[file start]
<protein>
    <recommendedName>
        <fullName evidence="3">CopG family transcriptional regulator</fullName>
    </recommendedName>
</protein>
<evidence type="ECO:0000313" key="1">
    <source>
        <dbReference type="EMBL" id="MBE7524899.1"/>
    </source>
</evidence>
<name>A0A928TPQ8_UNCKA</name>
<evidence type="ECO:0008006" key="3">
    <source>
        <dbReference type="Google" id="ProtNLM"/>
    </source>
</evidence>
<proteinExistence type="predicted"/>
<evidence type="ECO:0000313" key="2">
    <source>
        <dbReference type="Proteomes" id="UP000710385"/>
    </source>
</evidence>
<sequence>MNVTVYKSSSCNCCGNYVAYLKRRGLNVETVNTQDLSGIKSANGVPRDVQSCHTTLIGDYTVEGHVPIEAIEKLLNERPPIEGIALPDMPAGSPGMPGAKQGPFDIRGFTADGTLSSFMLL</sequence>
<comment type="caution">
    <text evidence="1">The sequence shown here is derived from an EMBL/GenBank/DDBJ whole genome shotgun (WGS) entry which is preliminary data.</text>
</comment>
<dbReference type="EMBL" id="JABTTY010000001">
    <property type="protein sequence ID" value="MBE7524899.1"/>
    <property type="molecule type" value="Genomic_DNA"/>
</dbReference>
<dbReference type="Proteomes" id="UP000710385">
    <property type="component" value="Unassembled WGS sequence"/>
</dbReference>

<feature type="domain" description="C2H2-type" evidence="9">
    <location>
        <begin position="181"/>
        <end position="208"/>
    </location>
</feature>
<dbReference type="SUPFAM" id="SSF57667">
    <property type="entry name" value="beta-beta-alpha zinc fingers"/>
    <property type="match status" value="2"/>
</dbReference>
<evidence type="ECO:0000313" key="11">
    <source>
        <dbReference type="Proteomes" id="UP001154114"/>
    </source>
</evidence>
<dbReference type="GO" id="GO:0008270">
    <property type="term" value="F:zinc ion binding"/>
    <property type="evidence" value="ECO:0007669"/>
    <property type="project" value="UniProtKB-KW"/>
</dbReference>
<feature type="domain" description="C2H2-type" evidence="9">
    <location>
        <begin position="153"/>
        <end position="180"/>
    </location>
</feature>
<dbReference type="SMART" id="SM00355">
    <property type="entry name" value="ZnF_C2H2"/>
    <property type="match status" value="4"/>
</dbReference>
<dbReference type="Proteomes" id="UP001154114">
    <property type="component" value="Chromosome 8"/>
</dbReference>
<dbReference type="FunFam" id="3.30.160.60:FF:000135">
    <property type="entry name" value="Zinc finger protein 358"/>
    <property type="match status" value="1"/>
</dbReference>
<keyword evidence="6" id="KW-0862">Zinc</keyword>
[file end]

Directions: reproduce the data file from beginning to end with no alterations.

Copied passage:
<protein>
    <recommendedName>
        <fullName evidence="3">CopG family transcriptional regulator</fullName>
    </recommendedName>
</protein>
<evidence type="ECO:0000313" key="1">
    <source>
        <dbReference type="EMBL" id="MBE7524899.1"/>
    </source>
</evidence>
<name>A0A928TPQ8_UNCKA</name>
<evidence type="ECO:0008006" key="3">
    <source>
        <dbReference type="Google" id="ProtNLM"/>
    </source>
</evidence>
<proteinExistence type="predicted"/>
<evidence type="ECO:0000313" key="2">
    <source>
        <dbReference type="Proteomes" id="UP000710385"/>
    </source>
</evidence>
<sequence>MNVTVYKSSSCNCCGNYVAYLKRRGLNVETVNTQDLSGIKSANGVPRDVQSCHTTLIGDYTVEGHVPIEAIEKLLNERPPIEGIALPDMPAGSPGMPGAKQGPFDIRGFTADGTLSSFMLL</sequence>
<comment type="caution">
    <text evidence="1">The sequence shown here is derived from an EMBL/GenBank/DDBJ whole genome shotgun (WGS) entry which is preliminary data.</text>
</comment>
<dbReference type="EMBL" id="JABTTY010000001">
    <property type="protein sequence ID" value="MBE7524899.1"/>
    <property type="molecule type" value="Genomic_DNA"/>
</dbReference>
<dbReference type="Proteomes" id="UP000710385">
    <property type="component" value="Unassembled WGS sequence"/>
</dbReference>

<feature type="domain" description="C2H2-type" evidence="9">
    <location>
        <begin position="181"/>
        <end position="208"/>
    </location>
</feature>
<dbReference type="SUPFAM" id="SSF57667">
    <property type="entry name" value="beta-beta-alpha zinc fingers"/>
    <property type="match status" value="2"/>
</dbReference>
<evidence type="ECO:0000313" key="11">
    <source>
        <dbReference type="Proteomes" id="UP001154114"/>
    </source>
</evidence>
<dbReference type="GO" id="GO:0008270">
    <property type="term" value="F:zinc ion binding"/>
    <property type="evidence" value="ECO:0007669"/>
    <property type="project" value="UniProtKB-KW"/>
</dbReference>
<feature type="domain" description="C2H2-type" evidence="9">
    <location>
        <begin position="153"/>
        <end position="180"/>
    </location>
</feature>
<dbReference type="SMART" id="SM00355">
    <property type="entry name" value="ZnF_C2H2"/>
    <property type="match status" value="4"/>
</dbReference>
<dbReference type="Proteomes" id="UP001154114">
    <property type="component" value="Chromosome 8"/>
</dbReference>
<dbReference type="FunFam" id="3.30.160.60:FF:000135">
    <property type="entry name" value="Zinc finger protein 358"/>
    <property type="match status" value="1"/>
</dbReference>
<keyword evidence="6" id="KW-0862">Zinc</keyword>